13. Aune, Finn Roar & Mohn, Klaus & Osmundsen, Petter & Rosendahl, Knut Einar, 2010. "Financial market pressure, tacit collusion and oil price formation," Energy Economics, Elsevier, vol. 32(2), pages 389-398, March.

    More about this item


    Oil market; OPEC; Market power; Equilibrium Correction Mechanism model;

    JEL classification:

    • C32 - Mathematical and Quantitative Methods - - Multiple or Simultaneous Equation Models; Multiple Variables - - - Time-Series Models; Dynamic Quantile Regressions; Dynamic Treatment Effect Models; Diffusion Processes; State Space Models
    • L13 - Industrial Organization - - Market Structure, Firm Strategy, and Market Performance - - - Oligopoly and Other Imperfect Markets
    • L71 - Industrial Organization - - Industry Studies: Primary Products and Construction - - - Mining, Extraction, and Refining: Hydrocarbon Fuels
    • Q30 - Agricultural and Natural Resource Economics; Environmental and Ecological Economics - - Nonrenewable Resources and Conservation - - - General

    NEP fields

    This paper has been announced in the following NEP Reports:


    Access and download statistics


    All material on this site has been provided by the respective publishers and authors. You can help correct errors and omissions. When requesting a correction, please mention this item's handle: RePEc:ssb:dispap:385. See general information about how to correct material in RePEc.

    For technical questions regarding this item, or to correct its authors, title, abstract, bibliographic or download information, contact: (L Maasø). General contact details of provider: .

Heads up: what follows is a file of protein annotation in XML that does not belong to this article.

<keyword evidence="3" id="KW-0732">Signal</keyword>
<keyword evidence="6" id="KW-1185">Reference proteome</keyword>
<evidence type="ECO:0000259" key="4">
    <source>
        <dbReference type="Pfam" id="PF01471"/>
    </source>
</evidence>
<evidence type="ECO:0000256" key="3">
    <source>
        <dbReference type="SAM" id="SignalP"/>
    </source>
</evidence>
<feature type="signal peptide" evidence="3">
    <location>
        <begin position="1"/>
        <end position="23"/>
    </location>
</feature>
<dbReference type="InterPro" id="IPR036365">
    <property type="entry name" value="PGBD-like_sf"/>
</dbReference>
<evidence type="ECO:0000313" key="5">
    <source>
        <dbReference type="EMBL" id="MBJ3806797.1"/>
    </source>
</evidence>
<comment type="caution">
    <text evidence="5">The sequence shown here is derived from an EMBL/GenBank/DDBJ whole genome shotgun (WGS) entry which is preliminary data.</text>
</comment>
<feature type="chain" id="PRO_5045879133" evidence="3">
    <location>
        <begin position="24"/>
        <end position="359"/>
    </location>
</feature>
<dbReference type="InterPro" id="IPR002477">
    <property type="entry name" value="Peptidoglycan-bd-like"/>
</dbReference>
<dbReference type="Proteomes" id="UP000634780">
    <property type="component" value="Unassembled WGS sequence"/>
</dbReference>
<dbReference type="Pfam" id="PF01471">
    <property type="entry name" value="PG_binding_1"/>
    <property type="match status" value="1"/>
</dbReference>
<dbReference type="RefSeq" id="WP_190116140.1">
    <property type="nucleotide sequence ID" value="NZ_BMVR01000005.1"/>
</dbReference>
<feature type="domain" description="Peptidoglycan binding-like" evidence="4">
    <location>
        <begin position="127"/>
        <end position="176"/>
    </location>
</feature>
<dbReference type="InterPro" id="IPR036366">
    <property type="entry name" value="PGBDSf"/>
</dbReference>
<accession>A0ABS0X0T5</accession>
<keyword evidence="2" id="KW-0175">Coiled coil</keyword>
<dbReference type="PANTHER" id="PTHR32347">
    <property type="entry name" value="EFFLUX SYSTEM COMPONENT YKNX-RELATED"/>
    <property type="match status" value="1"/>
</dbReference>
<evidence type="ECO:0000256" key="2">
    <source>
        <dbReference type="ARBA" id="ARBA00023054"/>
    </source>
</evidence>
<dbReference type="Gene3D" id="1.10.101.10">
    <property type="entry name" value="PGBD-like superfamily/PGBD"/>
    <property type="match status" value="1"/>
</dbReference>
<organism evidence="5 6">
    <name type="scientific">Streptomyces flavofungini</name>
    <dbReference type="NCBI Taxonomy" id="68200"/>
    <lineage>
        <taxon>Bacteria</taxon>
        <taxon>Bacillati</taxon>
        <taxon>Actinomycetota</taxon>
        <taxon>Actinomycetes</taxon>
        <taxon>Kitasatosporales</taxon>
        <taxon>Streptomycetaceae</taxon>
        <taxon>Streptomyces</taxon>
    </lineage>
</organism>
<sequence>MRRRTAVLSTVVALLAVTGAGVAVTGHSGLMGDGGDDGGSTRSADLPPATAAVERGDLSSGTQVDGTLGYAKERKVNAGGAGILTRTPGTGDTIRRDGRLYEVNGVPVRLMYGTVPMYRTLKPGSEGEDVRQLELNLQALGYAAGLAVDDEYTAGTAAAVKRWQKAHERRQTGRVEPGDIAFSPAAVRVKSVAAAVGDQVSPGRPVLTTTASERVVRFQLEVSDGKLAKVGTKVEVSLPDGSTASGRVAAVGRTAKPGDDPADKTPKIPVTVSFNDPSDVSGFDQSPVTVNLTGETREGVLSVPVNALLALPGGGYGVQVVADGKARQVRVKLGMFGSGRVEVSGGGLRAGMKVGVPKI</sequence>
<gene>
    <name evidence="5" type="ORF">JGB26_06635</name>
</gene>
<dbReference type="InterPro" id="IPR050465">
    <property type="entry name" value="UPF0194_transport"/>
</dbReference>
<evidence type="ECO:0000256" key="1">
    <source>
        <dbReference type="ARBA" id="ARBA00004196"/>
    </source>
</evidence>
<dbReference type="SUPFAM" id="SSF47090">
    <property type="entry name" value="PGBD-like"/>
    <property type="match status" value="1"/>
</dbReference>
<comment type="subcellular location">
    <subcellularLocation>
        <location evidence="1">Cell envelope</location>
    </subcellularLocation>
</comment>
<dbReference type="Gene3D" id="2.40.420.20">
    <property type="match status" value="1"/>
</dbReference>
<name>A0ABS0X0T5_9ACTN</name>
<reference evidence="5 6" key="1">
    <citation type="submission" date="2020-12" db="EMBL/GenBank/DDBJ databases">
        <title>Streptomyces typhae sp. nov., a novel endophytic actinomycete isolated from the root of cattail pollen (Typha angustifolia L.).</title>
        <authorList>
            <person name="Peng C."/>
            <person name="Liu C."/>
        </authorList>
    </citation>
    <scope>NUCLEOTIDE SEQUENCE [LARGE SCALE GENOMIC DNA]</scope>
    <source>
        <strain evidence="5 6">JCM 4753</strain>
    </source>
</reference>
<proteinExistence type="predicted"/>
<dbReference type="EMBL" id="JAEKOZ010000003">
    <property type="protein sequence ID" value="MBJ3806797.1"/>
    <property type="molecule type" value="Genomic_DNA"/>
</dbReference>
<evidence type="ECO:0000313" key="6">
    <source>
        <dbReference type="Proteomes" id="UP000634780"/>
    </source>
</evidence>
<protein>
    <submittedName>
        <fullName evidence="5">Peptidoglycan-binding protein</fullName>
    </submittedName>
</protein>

If you have authored this item and are not yet registered with RePEc, we encourage you to do it here. This allows to link your profile to this item. It also allows you to accept potential citations to this item that we are uncertain about.

    If CitEc recognized a reference but did not link an item in RePEc to it, you can help with this form .

    If you know of missing items citing this one, you can help us creating those links by adding the relevant references in the same way as above, for each refering item. If you are a registered author of this item, you may also want to check the "citations" tab in your RePEc Author Service profile, as there may be some citations waiting for confirmation.

    Please note that corrections may take a couple of weeks to filter through the various RePEc services.

    IDEAS is a RePEc service hosted by the Research Division of the Federal Reserve Bank of St. Louis . RePEc uses bibliographic data supplied by the respective publishers.